How to eliminate crimes and frauds committed with computers

Office environments are heavily dependent on computerised systems, PCs are often the pulse of the business, industries rely on IT systems, computers are commonplace, essential, and thanks to their input, they make our lives easier and more functional. 

 Computers are a means of communication, they store sensitive data, and they’re also a portal which enables users to commit acts of fraud, cleverly and covertly covering their tracks, whilst committing a wide range of cyber crimes.

Online fraud in particular is on the rise, costing the UK an average of £670M per year according to figures compiled by the National Fraud Intelligence Bureau.

This is only a small part of the story though...

Many cases of cyber fraud go unreported, which means the true sum of cyber crime may never be revealed, it’s safe to say though, it’s an ongoing problem that seems to increase each year.

Social Cyber Fraud on the rise

Computer related frauds take a number of guises. In many cases, they affect everyday people like you and I, it’s a social epidemic, growing at a worrying rate. 

A survey by the City of London’s National Fraud Intelligence Bureau took the opinions of 2,075 people into consideration. Over 51% of them admitted to being the victim of some type of cyber crime in their life, many of which had been subjected to internet fraud.

The range of incidents varied but the main target areas consisted of:

·         Identity theft

·         Hacking

·         Online abuse

In all cases over 50% of the victims of fraud or cyber abuse stated they felt physically violated by the incident, yet rather worryingly, less than 32% of the people interviewed said they had reported the fraudulent act.

It would seem that people know cyber crime is wrong but they don’t know how to protect themselves from this type of criminal activity, and they certainly don’t know how to report the crime.    

The impact of computer fraud on business

Personal violation is just one of the outcomes of cyber crime. Computer fraud affects individuals and it can cripple companies too, costing the UK industry millions of pounds each year. In the corporate environment computer fraud impacts businesses in a number of ways and fraud has wider repercussions which ripple through a company, affecting:

  • Team morale
  • Business reputation
  • Brand image
  • Asset valuation
  • Credibility
  • Revenue
  • Shareholder confidence
  • Service output

Not only is it costing UK companies millions of pounds in lost revenue each year, fraud has a negative reaction for the reputation of businesses, it can affect the brand image, the credibility of the company is reduced, and this can affect shareholder confidence, creating a negative influence on future investment.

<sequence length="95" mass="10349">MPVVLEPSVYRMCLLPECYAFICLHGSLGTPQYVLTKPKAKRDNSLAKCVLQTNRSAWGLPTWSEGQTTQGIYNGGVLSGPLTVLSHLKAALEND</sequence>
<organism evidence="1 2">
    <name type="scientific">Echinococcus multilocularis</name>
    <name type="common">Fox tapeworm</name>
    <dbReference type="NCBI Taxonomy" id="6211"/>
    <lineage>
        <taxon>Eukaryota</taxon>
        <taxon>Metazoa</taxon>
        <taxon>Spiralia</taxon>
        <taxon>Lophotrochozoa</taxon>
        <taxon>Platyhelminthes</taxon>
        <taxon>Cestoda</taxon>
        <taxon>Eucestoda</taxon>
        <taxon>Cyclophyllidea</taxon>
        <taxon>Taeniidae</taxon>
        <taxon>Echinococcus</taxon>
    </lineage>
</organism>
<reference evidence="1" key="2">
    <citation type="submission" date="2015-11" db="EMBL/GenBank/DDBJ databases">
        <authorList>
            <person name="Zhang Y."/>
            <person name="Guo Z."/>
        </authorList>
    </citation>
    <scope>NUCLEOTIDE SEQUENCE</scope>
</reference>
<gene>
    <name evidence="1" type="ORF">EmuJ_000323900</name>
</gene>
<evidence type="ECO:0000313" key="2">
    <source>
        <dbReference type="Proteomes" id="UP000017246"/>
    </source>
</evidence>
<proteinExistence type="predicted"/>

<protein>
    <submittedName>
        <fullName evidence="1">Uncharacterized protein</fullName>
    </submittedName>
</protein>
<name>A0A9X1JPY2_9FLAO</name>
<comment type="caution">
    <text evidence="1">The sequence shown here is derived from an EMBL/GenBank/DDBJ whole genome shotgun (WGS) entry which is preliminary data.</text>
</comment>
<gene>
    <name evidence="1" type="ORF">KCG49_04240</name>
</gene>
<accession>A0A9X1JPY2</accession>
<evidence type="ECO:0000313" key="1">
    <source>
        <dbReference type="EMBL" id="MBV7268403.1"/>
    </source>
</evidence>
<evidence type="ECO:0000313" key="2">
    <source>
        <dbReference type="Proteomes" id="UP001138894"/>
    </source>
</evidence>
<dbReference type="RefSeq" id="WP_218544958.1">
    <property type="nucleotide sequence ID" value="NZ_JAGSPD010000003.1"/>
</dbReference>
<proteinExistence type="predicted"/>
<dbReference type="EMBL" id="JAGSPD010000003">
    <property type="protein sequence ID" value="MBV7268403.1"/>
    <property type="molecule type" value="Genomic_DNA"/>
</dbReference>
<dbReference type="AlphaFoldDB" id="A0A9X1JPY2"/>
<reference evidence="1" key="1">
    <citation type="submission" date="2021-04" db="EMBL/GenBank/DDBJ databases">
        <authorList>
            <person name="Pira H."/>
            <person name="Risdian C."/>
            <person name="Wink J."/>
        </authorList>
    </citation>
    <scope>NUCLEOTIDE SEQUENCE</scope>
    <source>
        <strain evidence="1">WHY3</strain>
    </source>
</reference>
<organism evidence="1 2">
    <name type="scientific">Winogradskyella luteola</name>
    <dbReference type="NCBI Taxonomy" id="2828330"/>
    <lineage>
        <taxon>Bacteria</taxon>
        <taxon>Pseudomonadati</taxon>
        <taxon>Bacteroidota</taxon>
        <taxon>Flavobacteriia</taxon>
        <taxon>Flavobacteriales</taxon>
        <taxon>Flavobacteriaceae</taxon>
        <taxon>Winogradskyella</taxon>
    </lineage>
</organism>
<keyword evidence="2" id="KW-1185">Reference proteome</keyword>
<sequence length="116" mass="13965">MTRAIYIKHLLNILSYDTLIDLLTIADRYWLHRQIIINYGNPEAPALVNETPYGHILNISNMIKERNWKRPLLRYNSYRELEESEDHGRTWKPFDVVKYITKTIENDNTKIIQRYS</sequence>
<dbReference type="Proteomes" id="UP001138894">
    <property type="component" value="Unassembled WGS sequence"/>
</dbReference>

In most cases, people and companies become the victims of computer based crimes without realising it until the very last minute, by which time, the damage is already done.

Preparing yourself or your business for the possibility of fraud is a step in the right direction, at least this way you should be safeguarded from potential attacks in the future.

How to prevent personal hacking fraud

Bear this piece of advice in mind -

‘The moment you use a computer you are liable to a cyber attack’ 

That’s a scary thought isn’t it? It’s good advice though, and once you are aware of the possibility of cyber threats, the easier it is to put preventative measures in place. 

Let’s consider the FBI for a minute.  They have some of the most effective fraud security measures in place and provide excellent safety tips to help you protect your computer.

Here’s what they advise:

  • Keep your firewall turned on
  • Install or update antivirus software
  • Install or update Antispyware technology
  • Keep operating systems up to date
  • Be careful what you download
  • Turn off computer when not in use

Sensible advice isn’t it?

Read through the list and all the points they raise are easy to implement and designed to keep you safer when you use a personal computer.

If you want to read the FBI’s full breakdown of ‘How to Protect Your Computer’ click this link

Business advice tips to prevent fraudulent cyber crimes

Of course, staying safe from cyber crime at home is one thing, protecting your business empire is something altogether different.  With countless employees all using computers, some of which work remotely at home, or out in the field, how do you keep your corporation safe and protect it from those nasty cyber-crims?

Implement a structured security process and this should reduce the chances of your business becoming the victim of computer fraud. Numerous steps can keep your business safer including:

  • Create a policy for computer use
  • Change passwords frequently
  • Outsource hosting systems
  • Raise staff awareness
  • Limit use for business purposes only
  • Closing down PCs when not in use
  • Implement disaster recovery plans
  • Installing anti-virus programmes and firewalls

Fraud takes place in many avenues of life. Whether it’s a computer crime, telephone crime, personal or business fraud, there are positive steps you can take to protect yourself or your business from criminal activity and here at Focus Training, this is one of our areas of expertise.

Should you require Fraud Training, Intelligence Analysis or Investigation Solutions, please contact us, and together we’ll make the business community a safer place.

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